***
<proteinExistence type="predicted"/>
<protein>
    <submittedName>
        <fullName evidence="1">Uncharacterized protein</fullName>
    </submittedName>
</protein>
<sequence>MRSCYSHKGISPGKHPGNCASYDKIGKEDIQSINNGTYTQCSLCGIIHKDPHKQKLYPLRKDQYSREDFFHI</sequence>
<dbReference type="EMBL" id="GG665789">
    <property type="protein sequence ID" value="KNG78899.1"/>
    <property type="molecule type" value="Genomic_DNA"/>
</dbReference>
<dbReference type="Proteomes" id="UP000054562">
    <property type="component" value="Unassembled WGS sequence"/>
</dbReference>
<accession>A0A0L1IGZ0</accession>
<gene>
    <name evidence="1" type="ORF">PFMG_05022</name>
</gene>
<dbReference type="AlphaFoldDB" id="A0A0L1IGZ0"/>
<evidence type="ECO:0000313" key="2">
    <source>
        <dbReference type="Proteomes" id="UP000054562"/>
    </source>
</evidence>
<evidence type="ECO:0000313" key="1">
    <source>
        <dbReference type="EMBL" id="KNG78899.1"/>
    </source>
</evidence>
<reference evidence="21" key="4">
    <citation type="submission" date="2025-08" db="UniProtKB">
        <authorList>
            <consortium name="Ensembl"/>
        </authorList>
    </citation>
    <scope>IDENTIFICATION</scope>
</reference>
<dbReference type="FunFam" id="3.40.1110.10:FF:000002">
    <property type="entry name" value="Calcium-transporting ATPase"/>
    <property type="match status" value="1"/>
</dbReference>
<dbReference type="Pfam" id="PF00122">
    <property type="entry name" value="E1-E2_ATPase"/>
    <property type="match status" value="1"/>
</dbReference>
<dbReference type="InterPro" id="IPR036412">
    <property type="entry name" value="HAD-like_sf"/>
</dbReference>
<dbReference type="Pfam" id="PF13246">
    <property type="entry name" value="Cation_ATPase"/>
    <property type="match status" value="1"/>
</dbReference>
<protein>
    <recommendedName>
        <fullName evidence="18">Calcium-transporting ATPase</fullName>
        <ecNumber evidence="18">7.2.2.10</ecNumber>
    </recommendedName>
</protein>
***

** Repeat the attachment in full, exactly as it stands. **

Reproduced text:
<proteinExistence type="predicted"/>
<protein>
    <submittedName>
        <fullName evidence="1">Uncharacterized protein</fullName>
    </submittedName>
</protein>
<sequence>MRSCYSHKGISPGKHPGNCASYDKIGKEDIQSINNGTYTQCSLCGIIHKDPHKQKLYPLRKDQYSREDFFHI</sequence>
<dbReference type="EMBL" id="GG665789">
    <property type="protein sequence ID" value="KNG78899.1"/>
    <property type="molecule type" value="Genomic_DNA"/>
</dbReference>
<dbReference type="Proteomes" id="UP000054562">
    <property type="component" value="Unassembled WGS sequence"/>
</dbReference>
<accession>A0A0L1IGZ0</accession>
<gene>
    <name evidence="1" type="ORF">PFMG_05022</name>
</gene>
<dbReference type="AlphaFoldDB" id="A0A0L1IGZ0"/>
<evidence type="ECO:0000313" key="2">
    <source>
        <dbReference type="Proteomes" id="UP000054562"/>
    </source>
</evidence>
<evidence type="ECO:0000313" key="1">
    <source>
        <dbReference type="EMBL" id="KNG78899.1"/>
    </source>
</evidence>
<reference evidence="21" key="4">
    <citation type="submission" date="2025-08" db="UniProtKB">
        <authorList>
            <consortium name="Ensembl"/>
        </authorList>
    </citation>
    <scope>IDENTIFICATION</scope>
</reference>
<dbReference type="FunFam" id="3.40.1110.10:FF:000002">
    <property type="entry name" value="Calcium-transporting ATPase"/>
    <property type="match status" value="1"/>
</dbReference>
<dbReference type="Pfam" id="PF00122">
    <property type="entry name" value="E1-E2_ATPase"/>
    <property type="match status" value="1"/>
</dbReference>
<dbReference type="InterPro" id="IPR036412">
    <property type="entry name" value="HAD-like_sf"/>
</dbReference>
<dbReference type="Pfam" id="PF13246">
    <property type="entry name" value="Cation_ATPase"/>
    <property type="match status" value="1"/>
</dbReference>
<protein>
    <recommendedName>
        <fullName evidence="18">Calcium-transporting ATPase</fullName>
        <ecNumber evidence="18">7.2.2.10</ecNumber>
    </recommendedName>
</protein>